|Whole time equivalents||1997||2001|
|All administrative staff||2,120||2,560|
|Health and community health services||1,560||1,880|
|General and personal medical services||560||690|
Figures are rounded to the nearest 10.
Due to rounding totals may not equal the sum of component parts.
Department of Health non-medical workforce census.
Department of Health general and personal medical services statistics.
A direct comparison of running costs for NHS organisations within the former Buckinghamshire health authority area, between 1997 and now, is not possible because of the considerable organisational change that has taken place in the intervening years.
Mr. Milburn: The NHS Bank has been operating in 'shadow' form this year overseen by the Department's director of finance and investment and four strategic health authority chief executives. The future management arrangements are still under consideration.
The shadow NHS Bank has made available a total of 100 million to three strategic health authority areas. Avon, Gloucestershire & Wiltshire, 45 million, Surrey and Sussex, 30 million, Bedfordshire and Hertfordshire, 25 million. The terms, conditions and amounts for individual health service bodies is still to be finalised by the strategic health authorities and are subject to delivery of agreed recovery plans.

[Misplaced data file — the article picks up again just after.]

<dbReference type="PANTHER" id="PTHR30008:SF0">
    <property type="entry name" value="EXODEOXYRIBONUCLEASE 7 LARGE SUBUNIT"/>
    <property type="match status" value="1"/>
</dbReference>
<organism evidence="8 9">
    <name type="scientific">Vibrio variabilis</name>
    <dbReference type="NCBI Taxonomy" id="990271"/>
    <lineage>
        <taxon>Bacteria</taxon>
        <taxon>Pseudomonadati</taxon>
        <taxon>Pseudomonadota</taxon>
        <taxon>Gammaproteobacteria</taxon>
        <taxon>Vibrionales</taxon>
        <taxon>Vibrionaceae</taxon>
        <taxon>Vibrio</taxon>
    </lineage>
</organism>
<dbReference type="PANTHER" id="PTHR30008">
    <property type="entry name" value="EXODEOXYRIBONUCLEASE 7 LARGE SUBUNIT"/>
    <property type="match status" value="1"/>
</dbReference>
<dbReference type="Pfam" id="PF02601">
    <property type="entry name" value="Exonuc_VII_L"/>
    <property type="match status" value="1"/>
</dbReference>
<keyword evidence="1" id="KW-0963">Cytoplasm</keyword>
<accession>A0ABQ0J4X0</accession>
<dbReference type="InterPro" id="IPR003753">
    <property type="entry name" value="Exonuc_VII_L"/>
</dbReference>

Helen Jones: To ask the Secretary of State for Health how much North Cheshire Hospitals NHS Trust and its predecessor, Warrington Hospital NHS Trust, spent on public relations in each of the last five years. 
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|Year||Warrington hospital NHS trust #000||Halton hospital NHS trust #000||North Cheshire hospitals NHS trust #000|
Jacqui Smith : The Department is currently consulting on proposals to increase the capital limits used in the financial assessment for residential accommodation, including care homes providing nursing care, to 12,000 and 19,500 with effect from 7 April 2003.
Bob Spink: To ask the Secretary of State for Health (1) what systems are in place to (a) identify and (b) collect payment from illegal immigrants and others who use the national health service and are subject to the charges to overseas visitors regulations 1989, as amended; 
Ms Blears: The National Health Service is first and foremost for the benefit of people who live in the United Kingdom. A person who is not ordinarily resident in the UK but who requires NHS hospital treatment is subject to the provisions of the National Health Service (Charges to Overseas Visitors) Regulations 1989, as amended [in 1991 (SI No: 438), 1994 (SI No: 1535), 2000 (SI No: 602), 2000 (SI No: 909)].
These regulations place a duty on NHS trusts to establish the residential status of all patients. Where an NHS trust identifies a person who is not ordinarily resident in the UK and is not otherwise exempt from charge then the regulations provide for the making and recovery of a charge by the trust for most types of hospital treatment.